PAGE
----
ideally be gathered in advance of a discussion. If possible, ask people to send you a few lines in a confidential e-mail, and insist that they write in sentence
form—bullet points are simply too condensed. Then
copy the definitions you’ve collected on a flip chart
so that everyone can see them and react to them in
the meeting. Don’t attribute them, because you want
to ensure that people’s judgment of a definition isn’t
affected by the definer’s identity or status.
Receiving these multiple definitions will sensitize you to the perspectives of other stakeholders.
We all appreciate in theory that others may experience a problem differently (or not see it at all). But as
demonstrated in a recent study by Johannes Hattula,
of Imperial College London, if managers try to imagine
a customer’s perspective themselves, they typically
get it wrong. To understand what other stakeholders
think, you need to hear it from them.
4. Ask what’s missing. When faced with the description of a problem, people tend to delve into the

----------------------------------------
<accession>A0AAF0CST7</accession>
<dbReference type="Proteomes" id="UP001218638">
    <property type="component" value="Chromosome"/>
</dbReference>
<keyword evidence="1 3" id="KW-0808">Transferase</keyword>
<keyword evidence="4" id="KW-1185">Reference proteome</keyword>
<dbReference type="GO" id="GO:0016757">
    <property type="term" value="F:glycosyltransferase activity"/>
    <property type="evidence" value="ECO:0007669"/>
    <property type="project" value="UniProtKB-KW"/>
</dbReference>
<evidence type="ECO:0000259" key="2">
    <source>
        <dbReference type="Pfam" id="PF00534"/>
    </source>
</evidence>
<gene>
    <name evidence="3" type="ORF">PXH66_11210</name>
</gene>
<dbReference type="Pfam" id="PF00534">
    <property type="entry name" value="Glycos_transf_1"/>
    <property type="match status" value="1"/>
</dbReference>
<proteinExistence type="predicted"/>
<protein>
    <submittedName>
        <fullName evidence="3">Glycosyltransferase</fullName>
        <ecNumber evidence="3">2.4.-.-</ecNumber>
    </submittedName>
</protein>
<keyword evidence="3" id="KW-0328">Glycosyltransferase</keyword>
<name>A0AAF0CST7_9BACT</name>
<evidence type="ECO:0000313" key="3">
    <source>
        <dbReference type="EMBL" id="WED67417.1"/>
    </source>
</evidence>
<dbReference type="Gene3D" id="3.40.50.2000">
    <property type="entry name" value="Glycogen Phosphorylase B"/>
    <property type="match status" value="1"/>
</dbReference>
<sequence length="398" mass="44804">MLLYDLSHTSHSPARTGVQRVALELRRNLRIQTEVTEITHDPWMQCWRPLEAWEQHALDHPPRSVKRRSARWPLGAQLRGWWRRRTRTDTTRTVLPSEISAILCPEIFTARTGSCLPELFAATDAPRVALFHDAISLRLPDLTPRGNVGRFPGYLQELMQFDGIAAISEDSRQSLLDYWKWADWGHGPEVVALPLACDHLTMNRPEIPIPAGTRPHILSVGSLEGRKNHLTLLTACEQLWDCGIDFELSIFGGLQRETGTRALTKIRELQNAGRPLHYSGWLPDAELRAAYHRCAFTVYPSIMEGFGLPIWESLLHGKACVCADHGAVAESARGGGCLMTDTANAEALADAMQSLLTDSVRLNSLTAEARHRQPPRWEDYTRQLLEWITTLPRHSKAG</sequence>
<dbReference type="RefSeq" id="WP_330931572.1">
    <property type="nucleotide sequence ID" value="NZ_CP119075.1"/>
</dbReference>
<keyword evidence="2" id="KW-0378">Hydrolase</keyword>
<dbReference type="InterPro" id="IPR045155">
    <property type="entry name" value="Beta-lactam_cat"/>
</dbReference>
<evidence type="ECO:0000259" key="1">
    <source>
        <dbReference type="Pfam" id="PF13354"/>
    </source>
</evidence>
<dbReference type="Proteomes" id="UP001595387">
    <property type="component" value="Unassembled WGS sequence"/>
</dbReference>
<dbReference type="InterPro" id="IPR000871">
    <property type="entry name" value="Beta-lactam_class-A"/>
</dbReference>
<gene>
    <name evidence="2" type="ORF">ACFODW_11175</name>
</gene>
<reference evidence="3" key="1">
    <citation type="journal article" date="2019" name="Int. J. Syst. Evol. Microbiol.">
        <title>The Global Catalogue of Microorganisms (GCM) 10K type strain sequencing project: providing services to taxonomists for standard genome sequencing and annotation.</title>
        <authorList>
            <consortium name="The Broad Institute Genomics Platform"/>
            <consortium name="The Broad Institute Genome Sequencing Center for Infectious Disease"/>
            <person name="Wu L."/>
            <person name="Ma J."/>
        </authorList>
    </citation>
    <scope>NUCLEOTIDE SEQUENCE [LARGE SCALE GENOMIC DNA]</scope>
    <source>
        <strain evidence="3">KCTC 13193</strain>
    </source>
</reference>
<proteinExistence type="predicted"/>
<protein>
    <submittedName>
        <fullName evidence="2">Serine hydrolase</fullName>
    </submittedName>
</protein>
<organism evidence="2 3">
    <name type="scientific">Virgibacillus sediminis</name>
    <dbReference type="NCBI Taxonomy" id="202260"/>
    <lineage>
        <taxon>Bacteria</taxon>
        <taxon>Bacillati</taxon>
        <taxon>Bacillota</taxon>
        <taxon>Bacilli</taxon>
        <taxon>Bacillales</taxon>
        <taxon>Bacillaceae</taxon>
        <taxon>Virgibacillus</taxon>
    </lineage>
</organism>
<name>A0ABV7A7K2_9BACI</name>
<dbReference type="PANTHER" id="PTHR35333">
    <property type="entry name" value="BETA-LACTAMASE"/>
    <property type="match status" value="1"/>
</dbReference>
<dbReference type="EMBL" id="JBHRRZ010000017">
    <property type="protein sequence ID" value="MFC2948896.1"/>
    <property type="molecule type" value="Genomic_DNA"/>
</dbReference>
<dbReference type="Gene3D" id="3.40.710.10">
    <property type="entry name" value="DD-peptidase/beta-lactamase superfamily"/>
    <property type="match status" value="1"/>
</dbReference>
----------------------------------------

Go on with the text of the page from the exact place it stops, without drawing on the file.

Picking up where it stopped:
details of what has been stated, paying less attention
to what the description might be leaving out. To rectify this, make sure to ask explicitly what has not been
captured or mentioned.
Recently I worked with a team of senior executives
in Brazil who had been asked to provide their CEO
with ideas for improving the market’s perception of
the company’s stock price. The team had expertly analyzed the components affecting a stock’s value—the
P/E ratio forecast, the debt ratio, earnings per share,
and so on. Of course, none of this was news to the
CEO, nor were these factors particularly easy to affect,
leading to mild despondency on the team.
But when I prompted the executives to zoom out
and consider what was missing from their definition
of the problem, something new came up. It turned
out that when external financial analysts asked to
speak with executives from the company, the task of
responding was typically delegated to slightly more
junior leaders, none of whom had received training
in how to talk to analysts. As soon as this point was
raised, the group saw that it had found a potential
recommendation for the CEO. (The observation
came not from the team’s finance expert but from
a boundary-­spanning HR executive.)
5. Consider multiple categories. As Lori Weise’s
story demonstrates, powerful change can come from
transforming people’s perception of a problem. One
way to trigger this kind of paradigm shift is to invite
people to identify specifically what category of problem they think the group is facing. Is it an incentive